Dad's message after toddler climbs pool ladder: 'Watch your kids'

Keith Wyman purchased a protective covering for the ladder on his family's new above-ground pool. It was intended to keep his toddler from danger.

Instead, the 2-year-old was able to climb the cover by pulling himself up on the slats.

"Two seconds. He was that fast," Wyman told NBC Boston.

The Massachusetts father filmed his diaper-clad son, Cody, climb up the ladder gate again. Just as the boy reaches the top of the platform, his mother intervenes and pulls him off — much to the dismay of the determined toddler.

"So I bought this ladder with the pool. And (I'm) watching my son, with it locked and shut, pull himself up this ladder," he says in the clip. Who's big idea was it to have this door put on the ladder with slots like that, with a 2-year-old that can pull himself up and climb this thing?"

RELATED: Symptoms of dry drowning every parent should know 

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Symptoms of dry drowning
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Symptoms of dry drowning

Coughing

"Persistent coughing or coughing associated with increased work of breathing" should be brought to the attention of a medical personnel -- if not immediately -- said Parents.com.

Shallow breathing and trouble breathing

The child will be gasping or coughing for air. He or she may feel like they can't catch their breath

Nausea and/or vomiting 

Vomiting can sometimes be triggered by persistent coughing. It's also a "sign of stress from the body as a result of the inflammation and sometimes a lack of oxygen," said pediatrician Kathleen Berchelmann to Parents.com

Confusion and exhaustion 

An enhanced state of confusion or exhaustion may be a result of the brain's lack of oxygen. 

Don't just put your child down for a nap -- be wary of these symptoms. 

Chest pain

Chest pain could be associated with extreme coughing or vomiting. 

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Wyman then posted the recording online to serve as a warning to other parents.

The video has more 20 million views and 616,000 shares since the Massachusetts dad posted the video to his Facebook account.

Wyman said he went back to the store where he purchased the ladder and gate, but noticed all the other options were similarly designed.

The family now plans to install a fence around the pool to better protect it, but hope their video raises awareness.

"It was an eye-opener," Wyman, said. "It was a life lesson and we want to get this out there, to tell everybody that it is pool season. It's pool season. Watch your kids."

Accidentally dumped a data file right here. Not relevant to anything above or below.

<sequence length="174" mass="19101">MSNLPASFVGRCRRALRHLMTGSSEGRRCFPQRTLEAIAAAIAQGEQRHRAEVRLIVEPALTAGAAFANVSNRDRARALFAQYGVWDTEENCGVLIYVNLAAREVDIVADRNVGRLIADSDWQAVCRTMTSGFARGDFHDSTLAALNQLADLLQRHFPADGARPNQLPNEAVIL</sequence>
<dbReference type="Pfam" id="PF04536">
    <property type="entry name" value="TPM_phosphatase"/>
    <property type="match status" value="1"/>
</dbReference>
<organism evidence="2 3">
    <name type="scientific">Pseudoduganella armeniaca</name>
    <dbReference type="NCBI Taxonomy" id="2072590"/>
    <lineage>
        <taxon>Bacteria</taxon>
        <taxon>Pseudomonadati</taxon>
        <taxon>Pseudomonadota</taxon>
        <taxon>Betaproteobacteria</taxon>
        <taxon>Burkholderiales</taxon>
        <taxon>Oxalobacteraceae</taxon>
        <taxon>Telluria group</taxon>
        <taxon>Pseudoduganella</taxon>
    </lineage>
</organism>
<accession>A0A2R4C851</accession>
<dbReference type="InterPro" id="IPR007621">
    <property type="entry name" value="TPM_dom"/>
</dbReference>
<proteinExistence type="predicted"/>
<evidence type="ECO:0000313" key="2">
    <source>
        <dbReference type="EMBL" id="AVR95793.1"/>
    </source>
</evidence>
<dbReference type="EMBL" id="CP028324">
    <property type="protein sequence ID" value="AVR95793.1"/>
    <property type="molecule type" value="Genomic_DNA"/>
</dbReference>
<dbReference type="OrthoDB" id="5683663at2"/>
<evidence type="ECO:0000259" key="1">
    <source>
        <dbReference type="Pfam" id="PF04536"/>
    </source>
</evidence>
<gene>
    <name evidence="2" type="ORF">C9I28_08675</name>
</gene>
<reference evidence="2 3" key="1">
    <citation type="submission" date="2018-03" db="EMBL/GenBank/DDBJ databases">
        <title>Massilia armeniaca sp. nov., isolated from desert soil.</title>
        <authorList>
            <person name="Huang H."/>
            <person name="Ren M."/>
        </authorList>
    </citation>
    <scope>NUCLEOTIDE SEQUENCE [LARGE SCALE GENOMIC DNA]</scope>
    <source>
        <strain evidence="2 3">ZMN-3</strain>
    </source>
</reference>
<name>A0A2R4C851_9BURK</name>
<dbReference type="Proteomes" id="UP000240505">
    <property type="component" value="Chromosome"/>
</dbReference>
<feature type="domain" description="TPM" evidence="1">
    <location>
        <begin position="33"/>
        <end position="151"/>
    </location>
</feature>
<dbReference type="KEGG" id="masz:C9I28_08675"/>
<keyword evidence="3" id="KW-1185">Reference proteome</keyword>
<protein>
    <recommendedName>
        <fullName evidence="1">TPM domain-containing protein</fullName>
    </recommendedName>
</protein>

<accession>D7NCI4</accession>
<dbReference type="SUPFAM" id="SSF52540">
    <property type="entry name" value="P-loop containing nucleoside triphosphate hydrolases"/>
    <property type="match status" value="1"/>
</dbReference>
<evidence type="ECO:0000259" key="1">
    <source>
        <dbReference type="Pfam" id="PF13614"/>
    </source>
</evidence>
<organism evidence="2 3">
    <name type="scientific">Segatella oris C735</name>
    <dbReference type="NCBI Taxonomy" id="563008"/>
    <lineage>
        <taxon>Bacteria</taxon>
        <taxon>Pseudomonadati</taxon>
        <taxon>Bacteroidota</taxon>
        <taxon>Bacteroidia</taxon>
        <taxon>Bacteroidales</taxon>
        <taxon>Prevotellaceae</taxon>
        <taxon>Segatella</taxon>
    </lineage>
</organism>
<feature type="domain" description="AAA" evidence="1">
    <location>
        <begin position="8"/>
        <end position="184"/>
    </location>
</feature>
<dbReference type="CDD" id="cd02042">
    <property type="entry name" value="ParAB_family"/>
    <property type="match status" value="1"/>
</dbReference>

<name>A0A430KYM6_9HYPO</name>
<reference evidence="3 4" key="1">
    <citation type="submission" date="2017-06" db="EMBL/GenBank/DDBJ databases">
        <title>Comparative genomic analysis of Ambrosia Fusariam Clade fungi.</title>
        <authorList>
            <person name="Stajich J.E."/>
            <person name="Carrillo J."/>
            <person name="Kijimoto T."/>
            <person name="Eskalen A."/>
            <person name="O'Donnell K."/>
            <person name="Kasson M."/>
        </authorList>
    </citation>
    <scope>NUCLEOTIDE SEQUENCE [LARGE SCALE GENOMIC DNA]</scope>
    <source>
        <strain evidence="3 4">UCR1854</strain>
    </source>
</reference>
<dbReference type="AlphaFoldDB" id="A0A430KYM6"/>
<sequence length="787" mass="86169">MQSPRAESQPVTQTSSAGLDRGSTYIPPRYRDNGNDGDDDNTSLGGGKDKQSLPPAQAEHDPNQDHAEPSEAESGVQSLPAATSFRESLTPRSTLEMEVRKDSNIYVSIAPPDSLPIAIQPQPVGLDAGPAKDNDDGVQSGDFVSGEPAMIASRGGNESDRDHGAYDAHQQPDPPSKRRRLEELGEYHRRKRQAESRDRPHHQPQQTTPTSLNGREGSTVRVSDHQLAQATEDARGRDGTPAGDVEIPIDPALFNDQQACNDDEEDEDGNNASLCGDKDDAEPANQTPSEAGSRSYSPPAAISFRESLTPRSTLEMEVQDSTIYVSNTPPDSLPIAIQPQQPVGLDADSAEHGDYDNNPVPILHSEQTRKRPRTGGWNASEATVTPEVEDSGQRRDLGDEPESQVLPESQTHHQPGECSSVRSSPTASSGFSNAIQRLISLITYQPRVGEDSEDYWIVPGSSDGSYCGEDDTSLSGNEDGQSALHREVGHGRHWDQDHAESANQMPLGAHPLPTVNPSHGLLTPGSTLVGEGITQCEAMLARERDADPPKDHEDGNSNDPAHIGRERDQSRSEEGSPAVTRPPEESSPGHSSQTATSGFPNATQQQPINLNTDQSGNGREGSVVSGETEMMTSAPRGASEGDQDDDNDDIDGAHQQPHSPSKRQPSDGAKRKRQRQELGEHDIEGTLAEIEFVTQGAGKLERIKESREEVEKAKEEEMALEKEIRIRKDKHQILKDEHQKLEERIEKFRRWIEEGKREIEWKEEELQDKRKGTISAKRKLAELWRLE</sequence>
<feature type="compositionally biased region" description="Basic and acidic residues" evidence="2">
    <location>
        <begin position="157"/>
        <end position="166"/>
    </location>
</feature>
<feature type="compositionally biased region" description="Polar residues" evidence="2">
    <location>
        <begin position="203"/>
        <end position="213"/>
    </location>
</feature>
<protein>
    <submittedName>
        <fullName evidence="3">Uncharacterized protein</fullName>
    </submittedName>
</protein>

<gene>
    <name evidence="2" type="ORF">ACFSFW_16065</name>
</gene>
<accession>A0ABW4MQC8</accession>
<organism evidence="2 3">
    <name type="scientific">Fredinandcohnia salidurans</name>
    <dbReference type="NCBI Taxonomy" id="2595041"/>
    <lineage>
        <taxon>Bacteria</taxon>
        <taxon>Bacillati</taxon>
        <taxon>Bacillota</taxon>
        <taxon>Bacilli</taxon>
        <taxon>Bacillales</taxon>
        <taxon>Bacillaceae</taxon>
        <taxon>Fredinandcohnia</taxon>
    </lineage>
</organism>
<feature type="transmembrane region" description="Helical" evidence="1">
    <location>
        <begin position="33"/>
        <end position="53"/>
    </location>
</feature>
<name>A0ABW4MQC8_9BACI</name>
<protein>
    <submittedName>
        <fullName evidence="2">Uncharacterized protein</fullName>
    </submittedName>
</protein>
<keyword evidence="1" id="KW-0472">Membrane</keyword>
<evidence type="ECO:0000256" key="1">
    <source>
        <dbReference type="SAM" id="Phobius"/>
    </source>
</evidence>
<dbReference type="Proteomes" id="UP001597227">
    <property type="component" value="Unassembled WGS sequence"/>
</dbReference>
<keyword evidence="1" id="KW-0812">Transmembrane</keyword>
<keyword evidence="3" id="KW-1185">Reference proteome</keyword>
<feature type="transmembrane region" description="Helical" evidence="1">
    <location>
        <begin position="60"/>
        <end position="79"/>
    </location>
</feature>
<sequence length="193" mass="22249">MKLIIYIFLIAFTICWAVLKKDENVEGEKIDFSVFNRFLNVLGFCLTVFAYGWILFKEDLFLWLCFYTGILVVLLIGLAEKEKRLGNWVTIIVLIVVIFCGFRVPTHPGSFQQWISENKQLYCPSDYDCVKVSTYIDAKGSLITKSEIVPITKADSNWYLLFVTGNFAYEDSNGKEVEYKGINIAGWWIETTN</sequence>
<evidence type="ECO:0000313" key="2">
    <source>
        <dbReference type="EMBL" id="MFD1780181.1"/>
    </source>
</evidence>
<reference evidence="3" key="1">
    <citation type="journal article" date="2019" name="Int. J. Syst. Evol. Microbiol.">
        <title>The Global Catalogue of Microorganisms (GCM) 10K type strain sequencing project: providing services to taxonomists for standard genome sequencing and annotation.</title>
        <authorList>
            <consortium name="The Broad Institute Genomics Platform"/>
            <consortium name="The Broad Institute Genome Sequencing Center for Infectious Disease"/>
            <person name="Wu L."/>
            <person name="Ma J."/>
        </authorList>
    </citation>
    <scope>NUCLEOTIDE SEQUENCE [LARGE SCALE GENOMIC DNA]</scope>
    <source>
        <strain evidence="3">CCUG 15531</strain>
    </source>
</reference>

RELATED: Beach safety to know 

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Beach safety 101
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Beach safety 101
Going to the beach is a fun summer activity, but it can also be dangerous! Click through the slideshow to learn how you and your family can stay safe and have fun at the beach this summer.
Know your swimming abilities, and don't push yourself to swim farther out than you are comfortable with.
Lifeguards are usually on duty from 9 am until 6 pm, so make sure to only swim between those hours.

Be careful of the sea life around you. Most fish are harmless, but steer clear of jellyfish and other aquatic life that can be more unpredictable.

To learn how to treat a jellyfish sting, click here.

Always swim with a buddy, so that if anything happens while you are swimming, there is another person to help you or get a lifeguard if necessary.
Pay attention to areas that have a strong current. There will be signs marking these areas, so consciously look for them before going for a swim.
If you do find yourself caught in a rip current, stay calm and swim parallel to the beach, while conserving as much energy as possible.
Enjoy an alcoholic beverage AFTER you go for a swim. Swimming intoxicated is much more dangerous, as you are less aware of your surroundings and unable to respond quickly to dangerous situations.
Holes in the sand are not uncommon, so you want to be careful when running or playing games on the beach. An accidental slip into a hole can result in a twisted ankle or worse.
It's easy to get dehydrated when you're out in the sun for long periods of time, so be sure to bring water with you and hydrate throughout the day.
Getting a tan is nice, but be sure to apply sunscreen regularly at the beach to avoid bad sunburns and possible skin cancer.
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